Local residents could soon be drafting their own neighborhood plans under a new Queensland Greens policy.
The party announced their plan for a major overhaul of Queensland’s planning system on Thursday, saying if they’re elected next election they will “introduce citizen juries and binding community votes to draft neighbourhood plans, make building height limits non-negotiable and introduce mandatory requirements for trees and green space.”
They also revealed plans to “roll back Labor’s provision that allowed developers to choose their own assessors.”
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Queensland Greens candidate for McConnel, Kirsten Lovejoy said that at the moment, “residents feel like they’ve lost control of their neighbourhoods.”
“While development can be fantastic for an area, what we’re seeing at the moment is unsustainable and undemocratic,” Ms Lovejoy said.
“We can’t let property developers dictate how our communities are built.”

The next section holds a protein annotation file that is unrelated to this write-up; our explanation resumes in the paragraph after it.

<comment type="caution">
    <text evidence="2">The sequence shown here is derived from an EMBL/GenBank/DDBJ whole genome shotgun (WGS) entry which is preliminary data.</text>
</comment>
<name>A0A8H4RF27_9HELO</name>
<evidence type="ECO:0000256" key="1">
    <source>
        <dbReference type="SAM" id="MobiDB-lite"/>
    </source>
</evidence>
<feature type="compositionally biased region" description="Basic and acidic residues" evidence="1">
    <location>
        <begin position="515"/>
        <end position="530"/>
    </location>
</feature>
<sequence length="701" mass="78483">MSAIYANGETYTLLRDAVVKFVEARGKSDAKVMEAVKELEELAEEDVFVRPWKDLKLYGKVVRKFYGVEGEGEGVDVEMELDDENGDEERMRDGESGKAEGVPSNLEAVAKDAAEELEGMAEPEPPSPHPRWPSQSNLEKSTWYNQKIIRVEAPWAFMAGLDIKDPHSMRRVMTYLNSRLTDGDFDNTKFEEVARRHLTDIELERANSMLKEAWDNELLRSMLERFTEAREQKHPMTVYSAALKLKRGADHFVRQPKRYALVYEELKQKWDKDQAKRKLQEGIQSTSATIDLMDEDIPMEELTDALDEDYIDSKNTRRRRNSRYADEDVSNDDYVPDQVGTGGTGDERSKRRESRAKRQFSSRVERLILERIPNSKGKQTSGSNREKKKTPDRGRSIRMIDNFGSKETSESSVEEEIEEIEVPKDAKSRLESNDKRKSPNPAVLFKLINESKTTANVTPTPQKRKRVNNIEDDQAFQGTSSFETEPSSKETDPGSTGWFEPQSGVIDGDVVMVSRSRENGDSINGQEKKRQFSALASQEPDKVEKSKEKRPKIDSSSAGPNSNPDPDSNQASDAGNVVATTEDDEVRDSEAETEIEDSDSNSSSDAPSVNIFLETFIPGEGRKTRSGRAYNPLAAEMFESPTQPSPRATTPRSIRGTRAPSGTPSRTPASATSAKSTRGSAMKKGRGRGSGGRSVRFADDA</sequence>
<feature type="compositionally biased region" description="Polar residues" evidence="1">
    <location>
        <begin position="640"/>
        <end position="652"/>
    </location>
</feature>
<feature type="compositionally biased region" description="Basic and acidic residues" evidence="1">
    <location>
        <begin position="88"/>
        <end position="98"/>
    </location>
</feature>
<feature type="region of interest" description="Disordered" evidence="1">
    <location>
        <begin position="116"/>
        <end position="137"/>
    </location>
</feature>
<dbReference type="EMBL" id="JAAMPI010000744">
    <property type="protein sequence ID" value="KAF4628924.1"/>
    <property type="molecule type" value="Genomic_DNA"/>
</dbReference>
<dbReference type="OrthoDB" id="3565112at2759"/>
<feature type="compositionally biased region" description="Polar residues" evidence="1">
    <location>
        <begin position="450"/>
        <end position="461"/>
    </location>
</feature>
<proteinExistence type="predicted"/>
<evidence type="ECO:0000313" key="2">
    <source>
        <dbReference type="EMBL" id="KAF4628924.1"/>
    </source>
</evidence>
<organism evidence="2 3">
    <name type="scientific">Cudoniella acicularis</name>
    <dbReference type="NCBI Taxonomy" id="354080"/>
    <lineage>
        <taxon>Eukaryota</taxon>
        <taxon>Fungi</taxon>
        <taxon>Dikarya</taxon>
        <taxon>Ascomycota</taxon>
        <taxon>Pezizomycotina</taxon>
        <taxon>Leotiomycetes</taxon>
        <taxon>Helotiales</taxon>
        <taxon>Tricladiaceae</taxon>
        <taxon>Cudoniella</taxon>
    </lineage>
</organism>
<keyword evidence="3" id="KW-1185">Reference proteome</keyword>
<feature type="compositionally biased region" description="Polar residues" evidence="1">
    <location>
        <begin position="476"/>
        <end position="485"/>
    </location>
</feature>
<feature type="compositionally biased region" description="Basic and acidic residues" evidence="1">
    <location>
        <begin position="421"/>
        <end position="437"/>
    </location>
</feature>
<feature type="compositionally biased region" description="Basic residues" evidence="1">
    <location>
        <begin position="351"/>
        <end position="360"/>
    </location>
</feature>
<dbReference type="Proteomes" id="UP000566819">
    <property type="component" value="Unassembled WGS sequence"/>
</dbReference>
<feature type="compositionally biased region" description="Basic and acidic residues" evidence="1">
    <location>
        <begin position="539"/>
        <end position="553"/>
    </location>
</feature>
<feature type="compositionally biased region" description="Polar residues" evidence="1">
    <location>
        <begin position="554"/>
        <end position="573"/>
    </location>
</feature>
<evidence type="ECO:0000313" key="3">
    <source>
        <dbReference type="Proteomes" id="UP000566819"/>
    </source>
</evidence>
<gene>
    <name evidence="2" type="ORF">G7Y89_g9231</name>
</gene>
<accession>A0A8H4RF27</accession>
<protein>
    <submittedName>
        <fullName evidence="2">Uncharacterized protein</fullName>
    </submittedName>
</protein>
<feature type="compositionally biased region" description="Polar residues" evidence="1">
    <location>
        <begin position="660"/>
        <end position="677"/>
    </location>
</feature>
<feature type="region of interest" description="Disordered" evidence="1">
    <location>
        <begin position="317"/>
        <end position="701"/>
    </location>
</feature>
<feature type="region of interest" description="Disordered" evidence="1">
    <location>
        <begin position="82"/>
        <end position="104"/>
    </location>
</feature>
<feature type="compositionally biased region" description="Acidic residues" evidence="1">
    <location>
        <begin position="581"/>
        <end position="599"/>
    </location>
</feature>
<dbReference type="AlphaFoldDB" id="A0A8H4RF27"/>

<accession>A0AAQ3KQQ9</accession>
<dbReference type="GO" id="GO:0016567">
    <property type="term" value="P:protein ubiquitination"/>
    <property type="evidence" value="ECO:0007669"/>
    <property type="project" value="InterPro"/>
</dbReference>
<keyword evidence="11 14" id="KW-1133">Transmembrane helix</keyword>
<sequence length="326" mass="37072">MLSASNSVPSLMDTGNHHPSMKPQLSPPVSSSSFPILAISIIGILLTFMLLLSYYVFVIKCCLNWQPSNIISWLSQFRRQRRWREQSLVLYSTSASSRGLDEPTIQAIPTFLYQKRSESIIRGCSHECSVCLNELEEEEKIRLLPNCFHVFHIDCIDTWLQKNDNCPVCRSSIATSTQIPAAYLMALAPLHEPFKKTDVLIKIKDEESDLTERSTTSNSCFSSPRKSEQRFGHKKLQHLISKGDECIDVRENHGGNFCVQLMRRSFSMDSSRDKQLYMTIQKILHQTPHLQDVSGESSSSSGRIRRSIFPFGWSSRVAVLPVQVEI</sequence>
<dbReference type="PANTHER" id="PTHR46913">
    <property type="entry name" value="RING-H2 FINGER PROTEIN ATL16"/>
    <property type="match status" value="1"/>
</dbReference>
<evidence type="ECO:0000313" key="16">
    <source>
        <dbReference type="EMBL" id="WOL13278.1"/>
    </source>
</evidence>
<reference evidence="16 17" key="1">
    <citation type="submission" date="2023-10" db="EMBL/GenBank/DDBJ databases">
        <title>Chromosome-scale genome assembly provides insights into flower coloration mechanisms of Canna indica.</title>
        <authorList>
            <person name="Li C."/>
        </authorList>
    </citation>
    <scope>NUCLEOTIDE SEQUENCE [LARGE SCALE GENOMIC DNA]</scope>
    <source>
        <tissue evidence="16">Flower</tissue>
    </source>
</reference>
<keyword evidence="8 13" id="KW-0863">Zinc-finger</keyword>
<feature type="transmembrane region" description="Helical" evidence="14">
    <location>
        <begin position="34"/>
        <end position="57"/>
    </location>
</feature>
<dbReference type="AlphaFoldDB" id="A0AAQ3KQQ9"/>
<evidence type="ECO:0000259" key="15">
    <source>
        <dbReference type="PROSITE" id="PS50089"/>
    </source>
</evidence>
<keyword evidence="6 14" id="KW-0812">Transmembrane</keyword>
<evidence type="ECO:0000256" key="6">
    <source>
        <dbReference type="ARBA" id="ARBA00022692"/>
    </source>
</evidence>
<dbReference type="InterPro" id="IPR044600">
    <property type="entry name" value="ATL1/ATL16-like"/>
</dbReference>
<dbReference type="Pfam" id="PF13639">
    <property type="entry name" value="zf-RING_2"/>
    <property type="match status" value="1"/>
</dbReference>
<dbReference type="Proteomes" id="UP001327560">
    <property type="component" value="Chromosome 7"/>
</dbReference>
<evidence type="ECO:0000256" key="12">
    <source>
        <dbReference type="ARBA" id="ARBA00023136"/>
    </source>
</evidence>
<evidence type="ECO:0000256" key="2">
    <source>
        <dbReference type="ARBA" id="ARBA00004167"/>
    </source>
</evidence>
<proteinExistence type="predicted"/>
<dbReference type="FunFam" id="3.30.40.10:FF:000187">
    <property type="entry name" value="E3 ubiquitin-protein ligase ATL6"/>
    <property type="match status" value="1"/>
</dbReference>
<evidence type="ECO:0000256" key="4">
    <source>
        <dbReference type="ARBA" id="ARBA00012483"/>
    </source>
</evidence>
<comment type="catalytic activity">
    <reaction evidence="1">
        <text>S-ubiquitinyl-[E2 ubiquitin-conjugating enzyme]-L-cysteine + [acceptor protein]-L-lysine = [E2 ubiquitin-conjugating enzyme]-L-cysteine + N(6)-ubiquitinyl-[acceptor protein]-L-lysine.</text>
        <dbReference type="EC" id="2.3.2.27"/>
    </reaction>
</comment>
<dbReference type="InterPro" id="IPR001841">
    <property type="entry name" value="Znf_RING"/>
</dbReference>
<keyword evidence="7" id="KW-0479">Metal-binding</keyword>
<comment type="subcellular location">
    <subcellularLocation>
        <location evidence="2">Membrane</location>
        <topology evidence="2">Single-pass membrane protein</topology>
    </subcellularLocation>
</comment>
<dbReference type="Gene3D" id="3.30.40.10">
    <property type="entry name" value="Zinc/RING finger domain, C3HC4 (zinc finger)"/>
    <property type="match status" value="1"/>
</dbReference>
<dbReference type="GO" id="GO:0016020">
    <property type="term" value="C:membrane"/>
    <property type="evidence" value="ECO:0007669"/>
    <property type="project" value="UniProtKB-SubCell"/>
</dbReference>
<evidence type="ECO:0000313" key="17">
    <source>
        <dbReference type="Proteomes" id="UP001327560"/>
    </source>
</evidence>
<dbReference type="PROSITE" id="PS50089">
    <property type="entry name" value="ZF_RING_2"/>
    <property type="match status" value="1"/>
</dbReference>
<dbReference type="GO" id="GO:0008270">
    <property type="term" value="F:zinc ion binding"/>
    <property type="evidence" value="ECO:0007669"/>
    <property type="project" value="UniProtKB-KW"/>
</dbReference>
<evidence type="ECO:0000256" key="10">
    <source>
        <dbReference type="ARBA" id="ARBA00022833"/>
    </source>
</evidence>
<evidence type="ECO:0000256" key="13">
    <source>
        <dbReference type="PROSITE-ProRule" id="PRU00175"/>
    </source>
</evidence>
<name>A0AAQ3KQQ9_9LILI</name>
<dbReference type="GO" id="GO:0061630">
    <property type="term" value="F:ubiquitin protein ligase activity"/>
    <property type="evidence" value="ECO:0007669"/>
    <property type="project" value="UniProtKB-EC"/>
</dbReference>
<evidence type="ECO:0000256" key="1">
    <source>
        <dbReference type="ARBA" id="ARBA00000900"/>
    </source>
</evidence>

Ms Lovejoy said The Greens will “introduce real democracy into the planning system” by trialing citizen juries and community voting on neighbourhood plans to “give people a real say in how their neighbourhoods are built.”
Under the trial, neighbourhood plans would be drafted by a panel of residents randomly selected from the community with assistance from architects and town planners.
“We’ll ensure equality of participation by paying people for their time,” Ms Lovejoy emphasised.
Under the policy, Councils would still have to approve the neighbourhood plans but communities would have the final say through a direct, binding vote.